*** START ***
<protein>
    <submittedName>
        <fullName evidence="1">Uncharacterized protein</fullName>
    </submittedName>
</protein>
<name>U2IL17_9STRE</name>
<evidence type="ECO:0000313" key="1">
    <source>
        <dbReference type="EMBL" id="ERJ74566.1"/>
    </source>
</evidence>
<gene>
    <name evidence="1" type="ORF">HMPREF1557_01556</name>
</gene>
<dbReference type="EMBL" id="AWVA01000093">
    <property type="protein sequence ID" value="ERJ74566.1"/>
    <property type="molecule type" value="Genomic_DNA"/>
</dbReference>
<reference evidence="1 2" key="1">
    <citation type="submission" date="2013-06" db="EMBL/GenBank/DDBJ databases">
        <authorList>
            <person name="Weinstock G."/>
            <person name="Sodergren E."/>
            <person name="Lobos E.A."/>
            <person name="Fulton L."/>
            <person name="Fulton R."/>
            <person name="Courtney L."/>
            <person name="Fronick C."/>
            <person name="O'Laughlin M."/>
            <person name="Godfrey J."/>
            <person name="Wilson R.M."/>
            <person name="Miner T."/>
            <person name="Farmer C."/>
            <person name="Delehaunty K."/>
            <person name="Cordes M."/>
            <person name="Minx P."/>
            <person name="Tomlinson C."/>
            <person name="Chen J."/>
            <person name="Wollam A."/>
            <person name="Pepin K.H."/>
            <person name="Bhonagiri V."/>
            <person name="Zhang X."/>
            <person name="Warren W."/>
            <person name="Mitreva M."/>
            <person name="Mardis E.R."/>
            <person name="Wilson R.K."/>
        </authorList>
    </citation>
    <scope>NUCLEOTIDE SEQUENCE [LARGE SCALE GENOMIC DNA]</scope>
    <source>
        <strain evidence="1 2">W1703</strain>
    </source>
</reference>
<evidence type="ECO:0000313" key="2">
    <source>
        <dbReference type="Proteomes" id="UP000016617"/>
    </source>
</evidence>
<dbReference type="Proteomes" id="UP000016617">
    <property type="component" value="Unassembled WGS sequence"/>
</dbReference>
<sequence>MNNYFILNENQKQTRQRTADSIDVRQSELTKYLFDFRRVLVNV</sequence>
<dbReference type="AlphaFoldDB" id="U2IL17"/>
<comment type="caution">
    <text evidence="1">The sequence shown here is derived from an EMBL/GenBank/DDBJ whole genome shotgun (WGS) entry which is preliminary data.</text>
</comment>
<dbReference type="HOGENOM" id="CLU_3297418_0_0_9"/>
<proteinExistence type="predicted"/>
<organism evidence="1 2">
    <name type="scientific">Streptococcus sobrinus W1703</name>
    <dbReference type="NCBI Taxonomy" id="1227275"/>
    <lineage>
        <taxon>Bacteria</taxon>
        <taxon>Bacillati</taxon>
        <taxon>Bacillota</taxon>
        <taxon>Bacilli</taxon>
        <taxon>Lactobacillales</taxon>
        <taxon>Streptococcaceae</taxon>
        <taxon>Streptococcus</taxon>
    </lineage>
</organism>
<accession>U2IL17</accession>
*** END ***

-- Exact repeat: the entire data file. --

<protein>
    <submittedName>
        <fullName evidence="1">Uncharacterized protein</fullName>
    </submittedName>
</protein>
<name>U2IL17_9STRE</name>
<evidence type="ECO:0000313" key="1">
    <source>
        <dbReference type="EMBL" id="ERJ74566.1"/>
    </source>
</evidence>
<gene>
    <name evidence="1" type="ORF">HMPREF1557_01556</name>
</gene>
<dbReference type="EMBL" id="AWVA01000093">
    <property type="protein sequence ID" value="ERJ74566.1"/>
    <property type="molecule type" value="Genomic_DNA"/>
</dbReference>
<reference evidence="1 2" key="1">
    <citation type="submission" date="2013-06" db="EMBL/GenBank/DDBJ databases">
        <authorList>
            <person name="Weinstock G."/>
            <person name="Sodergren E."/>
            <person name="Lobos E.A."/>
            <person name="Fulton L."/>
            <person name="Fulton R."/>
            <person name="Courtney L."/>
            <person name="Fronick C."/>
            <person name="O'Laughlin M."/>
            <person name="Godfrey J."/>
            <person name="Wilson R.M."/>
            <person name="Miner T."/>
            <person name="Farmer C."/>
            <person name="Delehaunty K."/>
            <person name="Cordes M."/>
            <person name="Minx P."/>
            <person name="Tomlinson C."/>
            <person name="Chen J."/>
            <person name="Wollam A."/>
            <person name="Pepin K.H."/>
            <person name="Bhonagiri V."/>
            <person name="Zhang X."/>
            <person name="Warren W."/>
            <person name="Mitreva M."/>
            <person name="Mardis E.R."/>
            <person name="Wilson R.K."/>
        </authorList>
    </citation>
    <scope>NUCLEOTIDE SEQUENCE [LARGE SCALE GENOMIC DNA]</scope>
    <source>
        <strain evidence="1 2">W1703</strain>
    </source>
</reference>
<evidence type="ECO:0000313" key="2">
    <source>
        <dbReference type="Proteomes" id="UP000016617"/>
    </source>
</evidence>
<dbReference type="Proteomes" id="UP000016617">
    <property type="component" value="Unassembled WGS sequence"/>
</dbReference>
<sequence>MNNYFILNENQKQTRQRTADSIDVRQSELTKYLFDFRRVLVNV</sequence>
<dbReference type="AlphaFoldDB" id="U2IL17"/>
<comment type="caution">
    <text evidence="1">The sequence shown here is derived from an EMBL/GenBank/DDBJ whole genome shotgun (WGS) entry which is preliminary data.</text>
</comment>
<dbReference type="HOGENOM" id="CLU_3297418_0_0_9"/>
<proteinExistence type="predicted"/>
<organism evidence="1 2">
    <name type="scientific">Streptococcus sobrinus W1703</name>
    <dbReference type="NCBI Taxonomy" id="1227275"/>
    <lineage>
        <taxon>Bacteria</taxon>
        <taxon>Bacillati</taxon>
        <taxon>Bacillota</taxon>
        <taxon>Bacilli</taxon>
        <taxon>Lactobacillales</taxon>
        <taxon>Streptococcaceae</taxon>
        <taxon>Streptococcus</taxon>
    </lineage>
</organism>
<accession>U2IL17</accession>